DH Symposium 2012

DH Symposium 2012 Speakers

Sarah Christensen

Sarah is the Visual Resources Curator for the College of Fine and Applied Arts, where she works with the students, faculty, and staff to develop a digital collection of visual materials for instruction and research purposes. In addition, she regularly teaches Savvy Researcher workshops at the library on topics such as ARTstor and finding images. The Visual Resources Center is a partner with the University Library for ExploreCU, a mobile app and website that will explore new ways to make collections accessible to the community.

Donna Cox

Dr. Donna J. Cox, MFA, is the first Michael Aiken Chair, Director of the Advanced Visualization Laboratory (AVL) at the National Center for Supercomputing Applications (NCSA), Director of Illinois eDream Institute (Emerging Digital Research and Education in Arts Media), and Professor in the School of Art and Design, University of Illinois.  She is a recognized pioneer in computational visualization resulting in novel presentations of scientific data.  She organized the first “Renaissance Teams” as an interdisciplinary methodology to address visualization challenges. Chicago Museum of Science and Industry selected her as one of 40 modern Leonardo DaVinci’s.  She and her collaborators have thrilled millions of people with scientific visualizations for IMAX movies, feature films, PBS HD television, and large-screen digital museum shows around the world.  AVL creates novel technologies in collaboration with scientists and works closely with the Krannert Center for the Performing Arts and eDream to support art/technology performances. In collaboration with University of Illinois leadership, the eDream Institute synergizes across the arts, humanities and sciences, supporting faculty and students in creative projects.

Harriett Green

Harriett Green is the English and Digital Humanities Librarian and assistant professor of library administration at the University of Illinois at Urbana-Champaign. Her research interests include the usability of digital humanities tools and digital collections, research methods of humanities scholars, and humanities data curation.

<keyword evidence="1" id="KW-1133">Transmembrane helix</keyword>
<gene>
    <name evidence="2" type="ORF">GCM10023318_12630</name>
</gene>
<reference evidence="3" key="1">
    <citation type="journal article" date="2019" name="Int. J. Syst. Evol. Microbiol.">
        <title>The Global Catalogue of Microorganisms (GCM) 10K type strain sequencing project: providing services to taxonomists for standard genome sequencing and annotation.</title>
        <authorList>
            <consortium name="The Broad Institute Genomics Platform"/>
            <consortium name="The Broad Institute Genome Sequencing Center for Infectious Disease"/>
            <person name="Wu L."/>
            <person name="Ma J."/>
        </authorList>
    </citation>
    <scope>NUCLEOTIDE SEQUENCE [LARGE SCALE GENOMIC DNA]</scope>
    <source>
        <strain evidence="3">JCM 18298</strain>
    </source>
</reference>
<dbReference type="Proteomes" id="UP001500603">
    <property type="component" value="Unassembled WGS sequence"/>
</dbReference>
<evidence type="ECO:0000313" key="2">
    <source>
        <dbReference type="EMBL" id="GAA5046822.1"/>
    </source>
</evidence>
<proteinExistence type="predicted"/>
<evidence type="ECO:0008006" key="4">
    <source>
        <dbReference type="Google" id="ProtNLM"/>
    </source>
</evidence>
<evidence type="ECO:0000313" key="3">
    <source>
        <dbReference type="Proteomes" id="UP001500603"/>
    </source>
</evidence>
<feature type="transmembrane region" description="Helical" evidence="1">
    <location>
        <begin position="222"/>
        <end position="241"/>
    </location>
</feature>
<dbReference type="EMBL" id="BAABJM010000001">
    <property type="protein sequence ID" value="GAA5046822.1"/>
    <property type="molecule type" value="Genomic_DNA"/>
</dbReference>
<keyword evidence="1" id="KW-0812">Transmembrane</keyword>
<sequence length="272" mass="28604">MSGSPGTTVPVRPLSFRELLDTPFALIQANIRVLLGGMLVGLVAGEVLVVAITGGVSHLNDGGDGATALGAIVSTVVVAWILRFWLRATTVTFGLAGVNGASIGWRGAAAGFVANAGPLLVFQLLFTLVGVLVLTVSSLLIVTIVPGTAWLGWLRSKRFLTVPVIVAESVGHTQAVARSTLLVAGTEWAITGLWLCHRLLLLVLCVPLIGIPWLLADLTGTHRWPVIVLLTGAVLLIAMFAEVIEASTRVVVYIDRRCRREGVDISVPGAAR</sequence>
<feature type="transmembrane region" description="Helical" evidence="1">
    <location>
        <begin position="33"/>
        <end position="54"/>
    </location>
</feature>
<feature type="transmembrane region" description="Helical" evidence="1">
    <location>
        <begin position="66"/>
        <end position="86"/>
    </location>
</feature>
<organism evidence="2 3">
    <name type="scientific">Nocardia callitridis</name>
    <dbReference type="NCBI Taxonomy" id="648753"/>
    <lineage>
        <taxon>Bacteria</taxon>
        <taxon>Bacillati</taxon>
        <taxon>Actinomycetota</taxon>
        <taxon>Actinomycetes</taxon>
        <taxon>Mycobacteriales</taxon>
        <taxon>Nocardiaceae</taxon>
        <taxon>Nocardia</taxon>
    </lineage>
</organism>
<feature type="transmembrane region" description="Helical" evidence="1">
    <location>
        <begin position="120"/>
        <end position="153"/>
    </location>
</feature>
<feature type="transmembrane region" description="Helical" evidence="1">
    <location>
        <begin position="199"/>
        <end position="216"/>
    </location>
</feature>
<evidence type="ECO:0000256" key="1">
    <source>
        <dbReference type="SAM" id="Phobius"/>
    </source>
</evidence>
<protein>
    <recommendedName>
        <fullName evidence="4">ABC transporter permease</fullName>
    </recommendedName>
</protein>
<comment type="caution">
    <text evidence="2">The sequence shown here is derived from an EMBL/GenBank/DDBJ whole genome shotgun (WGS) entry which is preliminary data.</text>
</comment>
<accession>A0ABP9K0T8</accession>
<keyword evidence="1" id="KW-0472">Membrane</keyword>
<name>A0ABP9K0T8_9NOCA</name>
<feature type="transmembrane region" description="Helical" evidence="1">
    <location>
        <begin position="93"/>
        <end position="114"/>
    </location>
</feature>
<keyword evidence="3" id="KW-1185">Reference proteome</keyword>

Her publications include articles in College & Research Libraries (forthcoming November 2012), and the Journal of the Chicago Colloquium for Digital Humanities and Computer Science, as well as a contribution to Web Analytics Strategies for Libraries: A LITA Guide (forthcoming winter 2013). Her current research projects include being Principal Investigator on an XSEDE Allocation grant, and serving on the research teams for the Hathi Trust Research Center and Bamboo Technology Project.She is also a reviewer for CHOICE, and has presented at ALA Annual meetings, ACRL 2011, DLF Forum, and MLA 2012. She is professionally active in the Association for College and Research Libraries, the Association for Computing in the Humanities (ACH), Association for Literary and Linguistic Computing (ALLC), and the Modern Language Association (MLA). She earned her MSLIS from the University of Illinois, and also holds a MA in Humanities/Creative Writing from the University of Chicago and a BA in History and Literature from Harvard University.

Dianne Harris

Dianne Harris is Director of the Illinois Program for Research in the Humanities (IPRH) and Professor of Landscape Architecture,  Architecture, Art History, and History at the University of Illinois, Urbana-Champaign  where she teaches courses in landscape history, urban/suburban history, and in architectural history. She holds a BA in Landscape Architecture, a Master’s in Architecture, and a PhD in Architectural History from the University of California, Berkeley.  In addition to her numerous scholarly articles, her publications include the co-edited volumes Villas and Gardens in Early Modern Italy and France (Cambridge University Press, 2001), and Sites Unseen:  Landscape and Vision (University of Pittsburgh Press, 2007). She is editor of a multidisciplinary volume on the Pennsylvania Levittown titled Second Suburb: Levittown, Pennsylvania that was published by the University of Pittsburgh Press in 2010 and won the Allen Noble book award from the Pioneer America Society.  She is the author of The Nature of Authority: Villa Culture, Landscape, and Representation in Eighteenth-Century Lombardy (Pennsylvania State University Press, 2003) which won the Elisabeth Blair MacDougall Award from the Society of Architectural Historians  in 2006, and of Maybeck’s Landscapes: Drawing in Nature (William Stout Publisher, 2005). Her forthcoming book Little White Houses: How the Postwar Home Constructed Race in America will be published by the University of Minnesota Press in January, 2013.